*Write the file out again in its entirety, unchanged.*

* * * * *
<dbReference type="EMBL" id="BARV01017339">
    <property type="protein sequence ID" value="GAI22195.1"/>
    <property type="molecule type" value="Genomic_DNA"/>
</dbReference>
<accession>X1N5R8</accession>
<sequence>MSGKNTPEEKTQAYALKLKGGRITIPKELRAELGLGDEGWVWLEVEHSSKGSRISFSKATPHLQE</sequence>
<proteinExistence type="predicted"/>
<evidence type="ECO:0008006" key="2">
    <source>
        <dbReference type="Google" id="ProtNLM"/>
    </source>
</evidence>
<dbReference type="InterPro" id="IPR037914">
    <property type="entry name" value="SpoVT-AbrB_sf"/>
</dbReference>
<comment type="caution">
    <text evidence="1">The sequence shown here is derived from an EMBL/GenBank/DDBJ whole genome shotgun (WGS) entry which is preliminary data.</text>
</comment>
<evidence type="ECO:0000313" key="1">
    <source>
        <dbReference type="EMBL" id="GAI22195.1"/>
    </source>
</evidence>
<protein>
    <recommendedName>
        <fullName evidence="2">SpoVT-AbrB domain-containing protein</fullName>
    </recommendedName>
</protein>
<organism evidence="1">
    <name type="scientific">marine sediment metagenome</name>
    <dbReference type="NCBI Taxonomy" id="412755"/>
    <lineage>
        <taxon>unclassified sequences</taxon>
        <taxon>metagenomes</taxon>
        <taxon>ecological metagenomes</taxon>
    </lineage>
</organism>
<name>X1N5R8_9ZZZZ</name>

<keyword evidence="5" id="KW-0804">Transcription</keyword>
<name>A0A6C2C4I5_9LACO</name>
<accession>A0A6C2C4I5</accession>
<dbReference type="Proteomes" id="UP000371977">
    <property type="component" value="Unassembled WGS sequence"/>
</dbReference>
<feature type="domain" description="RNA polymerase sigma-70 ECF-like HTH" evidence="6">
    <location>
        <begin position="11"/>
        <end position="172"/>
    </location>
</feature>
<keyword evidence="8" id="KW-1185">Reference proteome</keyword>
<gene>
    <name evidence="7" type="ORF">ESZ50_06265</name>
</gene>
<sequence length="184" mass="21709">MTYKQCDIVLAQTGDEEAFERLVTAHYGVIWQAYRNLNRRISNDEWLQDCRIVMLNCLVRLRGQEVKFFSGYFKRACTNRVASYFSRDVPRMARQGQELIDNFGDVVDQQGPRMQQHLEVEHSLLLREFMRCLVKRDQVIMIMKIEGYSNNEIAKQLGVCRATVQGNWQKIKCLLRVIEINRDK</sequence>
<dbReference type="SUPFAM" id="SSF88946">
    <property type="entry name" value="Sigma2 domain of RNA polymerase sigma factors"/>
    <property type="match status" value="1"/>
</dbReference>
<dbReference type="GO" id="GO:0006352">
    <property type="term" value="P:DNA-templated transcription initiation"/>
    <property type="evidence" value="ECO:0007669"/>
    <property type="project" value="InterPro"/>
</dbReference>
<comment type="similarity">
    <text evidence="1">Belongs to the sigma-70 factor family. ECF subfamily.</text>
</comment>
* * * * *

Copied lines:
<dbReference type="EMBL" id="BARV01017339">
    <property type="protein sequence ID" value="GAI22195.1"/>
    <property type="molecule type" value="Genomic_DNA"/>
</dbReference>
<accession>X1N5R8</accession>
<sequence>MSGKNTPEEKTQAYALKLKGGRITIPKELRAELGLGDEGWVWLEVEHSSKGSRISFSKATPHLQE</sequence>
<proteinExistence type="predicted"/>
<evidence type="ECO:0008006" key="2">
    <source>
        <dbReference type="Google" id="ProtNLM"/>
    </source>
</evidence>
<dbReference type="InterPro" id="IPR037914">
    <property type="entry name" value="SpoVT-AbrB_sf"/>
</dbReference>
<comment type="caution">
    <text evidence="1">The sequence shown here is derived from an EMBL/GenBank/DDBJ whole genome shotgun (WGS) entry which is preliminary data.</text>
</comment>
<evidence type="ECO:0000313" key="1">
    <source>
        <dbReference type="EMBL" id="GAI22195.1"/>
    </source>
</evidence>
<protein>
    <recommendedName>
        <fullName evidence="2">SpoVT-AbrB domain-containing protein</fullName>
    </recommendedName>
</protein>
<organism evidence="1">
    <name type="scientific">marine sediment metagenome</name>
    <dbReference type="NCBI Taxonomy" id="412755"/>
    <lineage>
        <taxon>unclassified sequences</taxon>
        <taxon>metagenomes</taxon>
        <taxon>ecological metagenomes</taxon>
    </lineage>
</organism>
<name>X1N5R8_9ZZZZ</name>

<keyword evidence="5" id="KW-0804">Transcription</keyword>
<name>A0A6C2C4I5_9LACO</name>
<accession>A0A6C2C4I5</accession>
<dbReference type="Proteomes" id="UP000371977">
    <property type="component" value="Unassembled WGS sequence"/>
</dbReference>
<feature type="domain" description="RNA polymerase sigma-70 ECF-like HTH" evidence="6">
    <location>
        <begin position="11"/>
        <end position="172"/>
    </location>
</feature>
<keyword evidence="8" id="KW-1185">Reference proteome</keyword>
<gene>
    <name evidence="7" type="ORF">ESZ50_06265</name>
</gene>
<sequence length="184" mass="21709">MTYKQCDIVLAQTGDEEAFERLVTAHYGVIWQAYRNLNRRISNDEWLQDCRIVMLNCLVRLRGQEVKFFSGYFKRACTNRVASYFSRDVPRMARQGQELIDNFGDVVDQQGPRMQQHLEVEHSLLLREFMRCLVKRDQVIMIMKIEGYSNNEIAKQLGVCRATVQGNWQKIKCLLRVIEINRDK</sequence>
<dbReference type="SUPFAM" id="SSF88946">
    <property type="entry name" value="Sigma2 domain of RNA polymerase sigma factors"/>
    <property type="match status" value="1"/>
</dbReference>
<dbReference type="GO" id="GO:0006352">
    <property type="term" value="P:DNA-templated transcription initiation"/>
    <property type="evidence" value="ECO:0007669"/>
    <property type="project" value="InterPro"/>
</dbReference>
<comment type="similarity">
    <text evidence="1">Belongs to the sigma-70 factor family. ECF subfamily.</text>
</comment>